Saturday, April 28, 2012

A Still Small Voice



I’m reminded of the story of Elijah in the cave.

“he came thither…and lodged there; and, behold, the word of the LORD came to him,…And he said, Go forth, and stand upon the mount before the LORD. And, behold, the LORD passed by, and a great and strong wind rent the mountains, and brake in pieces the rocks before the LORD; but the LORD was not in the wind: and after the wind an earthquake; but the LORD was not in the earthquake: And after the earthquake a fire; but the LORD was not in the fire: and after the fire a still small voice.
 (1Ki 19:9-12)   

What emerges from all the comments over this past week is a still small truth. Not only can we not agree on the answer, we cannot even agree on the question. Have you ever noticed the power of a question? Have you ever noticed that the question itself exerts a kind of influence over the answer?

The very same words can lead to distinct answers depending on how they are framed in your mind.

Have we not seen this here?

In this discussion, much of the debate has centered around “What do you mean, ‘it is worth it?’" and “is that the right question anyway?” Some insist the question is “is it worth it to walk away from narrow-minded people so that you can do great things for God among open-minded people?” It would be hard to answer no to that. I have framed it, “Is it worth it to dissolve a lifetime of relationships and influence in order to enjoy my personal freedom?” It would be hard to answer yes to that. Others have framed it “Is it worth it to even bring this question up considering how much havoc you’ve caused?” At the moment, it would be hard to answer yes to that.

I feel indicted. Not as an individual, for I think I understand where my critics are coming from. In fact, if I engaged in the thought processes they use, I would criticize me too. No, I feel indicted as a human being. We make such a mess of things. We create havoc in God’s world and yet stand justified in our minds.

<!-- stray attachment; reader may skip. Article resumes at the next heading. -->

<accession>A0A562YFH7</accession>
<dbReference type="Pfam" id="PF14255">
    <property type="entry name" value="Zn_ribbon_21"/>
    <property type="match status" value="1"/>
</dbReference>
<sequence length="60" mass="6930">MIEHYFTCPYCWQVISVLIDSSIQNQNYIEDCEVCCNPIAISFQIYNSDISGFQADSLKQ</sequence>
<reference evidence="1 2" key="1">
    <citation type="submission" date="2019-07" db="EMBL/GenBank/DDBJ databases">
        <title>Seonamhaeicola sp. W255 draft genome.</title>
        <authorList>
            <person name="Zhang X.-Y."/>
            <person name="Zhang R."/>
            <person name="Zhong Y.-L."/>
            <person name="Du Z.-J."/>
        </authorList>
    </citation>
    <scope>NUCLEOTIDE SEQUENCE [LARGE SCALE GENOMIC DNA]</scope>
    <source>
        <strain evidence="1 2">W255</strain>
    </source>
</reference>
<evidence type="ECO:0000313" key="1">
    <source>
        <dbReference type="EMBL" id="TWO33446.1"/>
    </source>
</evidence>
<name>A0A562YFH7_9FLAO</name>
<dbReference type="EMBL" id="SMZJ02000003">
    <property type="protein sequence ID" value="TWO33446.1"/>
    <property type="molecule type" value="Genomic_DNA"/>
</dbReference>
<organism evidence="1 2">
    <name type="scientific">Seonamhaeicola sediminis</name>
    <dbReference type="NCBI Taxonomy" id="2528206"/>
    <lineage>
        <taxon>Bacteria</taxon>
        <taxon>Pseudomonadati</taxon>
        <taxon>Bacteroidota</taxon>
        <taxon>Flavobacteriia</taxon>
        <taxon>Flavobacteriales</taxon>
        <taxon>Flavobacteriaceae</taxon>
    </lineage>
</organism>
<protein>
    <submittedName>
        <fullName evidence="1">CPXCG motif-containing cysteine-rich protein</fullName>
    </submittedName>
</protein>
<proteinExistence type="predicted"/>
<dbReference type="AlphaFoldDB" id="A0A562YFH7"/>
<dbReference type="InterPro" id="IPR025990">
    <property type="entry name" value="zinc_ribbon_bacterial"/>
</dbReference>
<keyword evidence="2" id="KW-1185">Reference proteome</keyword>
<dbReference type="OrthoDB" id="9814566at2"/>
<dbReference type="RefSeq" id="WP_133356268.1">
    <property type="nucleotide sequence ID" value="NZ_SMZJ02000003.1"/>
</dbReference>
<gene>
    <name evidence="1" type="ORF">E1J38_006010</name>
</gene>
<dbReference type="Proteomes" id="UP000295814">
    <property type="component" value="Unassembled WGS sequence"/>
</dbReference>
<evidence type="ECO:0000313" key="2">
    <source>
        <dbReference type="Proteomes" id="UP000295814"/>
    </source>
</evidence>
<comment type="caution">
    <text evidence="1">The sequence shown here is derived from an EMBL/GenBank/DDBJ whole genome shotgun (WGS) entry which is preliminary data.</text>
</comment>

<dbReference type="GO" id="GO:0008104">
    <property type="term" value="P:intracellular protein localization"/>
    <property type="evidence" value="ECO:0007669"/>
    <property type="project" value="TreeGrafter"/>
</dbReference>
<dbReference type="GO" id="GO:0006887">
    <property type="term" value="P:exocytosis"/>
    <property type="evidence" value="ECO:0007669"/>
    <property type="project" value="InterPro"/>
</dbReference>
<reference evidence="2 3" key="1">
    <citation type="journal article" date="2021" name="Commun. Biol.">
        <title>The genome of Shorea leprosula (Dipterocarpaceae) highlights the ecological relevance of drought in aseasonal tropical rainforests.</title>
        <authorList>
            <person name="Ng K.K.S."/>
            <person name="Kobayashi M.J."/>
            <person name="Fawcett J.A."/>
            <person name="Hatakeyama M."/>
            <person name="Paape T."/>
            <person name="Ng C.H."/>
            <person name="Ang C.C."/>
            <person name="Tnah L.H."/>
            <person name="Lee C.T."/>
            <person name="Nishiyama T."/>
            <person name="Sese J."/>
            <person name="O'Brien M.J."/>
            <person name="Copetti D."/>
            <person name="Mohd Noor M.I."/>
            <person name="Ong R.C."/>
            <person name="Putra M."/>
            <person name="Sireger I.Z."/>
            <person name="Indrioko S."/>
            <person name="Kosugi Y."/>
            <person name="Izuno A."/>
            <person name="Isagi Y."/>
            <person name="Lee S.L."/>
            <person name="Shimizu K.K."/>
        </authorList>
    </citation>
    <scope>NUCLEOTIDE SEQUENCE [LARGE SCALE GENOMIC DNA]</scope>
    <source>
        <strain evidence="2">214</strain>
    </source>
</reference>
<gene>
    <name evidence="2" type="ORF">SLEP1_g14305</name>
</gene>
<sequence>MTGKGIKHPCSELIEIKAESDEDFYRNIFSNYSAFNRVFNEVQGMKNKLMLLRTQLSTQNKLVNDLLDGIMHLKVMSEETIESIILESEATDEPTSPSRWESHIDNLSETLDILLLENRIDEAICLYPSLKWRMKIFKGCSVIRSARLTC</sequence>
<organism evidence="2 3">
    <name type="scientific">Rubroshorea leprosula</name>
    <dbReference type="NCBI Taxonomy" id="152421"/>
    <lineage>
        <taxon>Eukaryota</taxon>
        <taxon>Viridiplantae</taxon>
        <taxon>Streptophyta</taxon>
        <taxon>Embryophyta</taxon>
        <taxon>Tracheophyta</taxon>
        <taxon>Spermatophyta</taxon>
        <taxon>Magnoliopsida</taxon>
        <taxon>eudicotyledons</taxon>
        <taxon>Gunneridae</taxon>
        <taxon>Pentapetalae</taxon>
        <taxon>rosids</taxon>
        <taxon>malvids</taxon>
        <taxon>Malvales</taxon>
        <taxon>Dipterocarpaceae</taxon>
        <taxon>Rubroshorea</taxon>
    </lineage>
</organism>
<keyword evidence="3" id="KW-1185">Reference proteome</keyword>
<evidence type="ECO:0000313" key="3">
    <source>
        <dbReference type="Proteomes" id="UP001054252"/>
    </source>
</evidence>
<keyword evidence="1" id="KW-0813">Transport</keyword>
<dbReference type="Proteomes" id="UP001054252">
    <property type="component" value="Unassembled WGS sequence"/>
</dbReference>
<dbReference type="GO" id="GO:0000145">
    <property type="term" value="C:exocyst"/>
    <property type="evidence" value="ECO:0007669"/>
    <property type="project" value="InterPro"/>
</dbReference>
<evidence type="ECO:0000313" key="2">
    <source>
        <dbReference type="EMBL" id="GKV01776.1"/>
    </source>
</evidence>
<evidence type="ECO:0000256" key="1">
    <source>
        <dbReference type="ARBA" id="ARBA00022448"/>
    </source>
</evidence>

But I am cheered by the words of a song,

Turn your eyes upon Jesus
Look full in His wonderful face
And the things of (this world) will look strangely dim
In the light of His glory and grace.

Is He not the way out of the maze? Everyone in this discussion will, no doubt, agree that “Jesus is the Answer.” But is it possible that we can learn from Him what is the right question?

Everyone wants to claim the propitious benefits of His death, but do we trust in the example of His life?

For those of you who insist I render it a legal opinion, I have nothing that you will consider new. But I do offer the words of the Apostle Paul as a tool to understanding the questions. “All things are lawful to me but all things are not expedient…work out your own salvation with fear and trembling...” and “whatsoever is not of faith is sin.” So how do these verses combine to create a means of thinking about behavior? Any decision I make, I must ask myself: am I willing to stand before God and give an account for this? Am I willing to take full responsibility there for my actions? Which means I cannot say I have a right to do it because there was no law against it. Further, can I honestly say, “Father, I am choosing what I am choosing with the example of Jesus in view. I humbly acknowledge that my judgment or execution could be faulty. I am at your mercy in this regard and will gladly make amends if You show me I need to. But from my heart, I embrace the example of Jesus, ‘not my will but Thine be done’ ”?

From this mindset, there is no issue which is not an issue.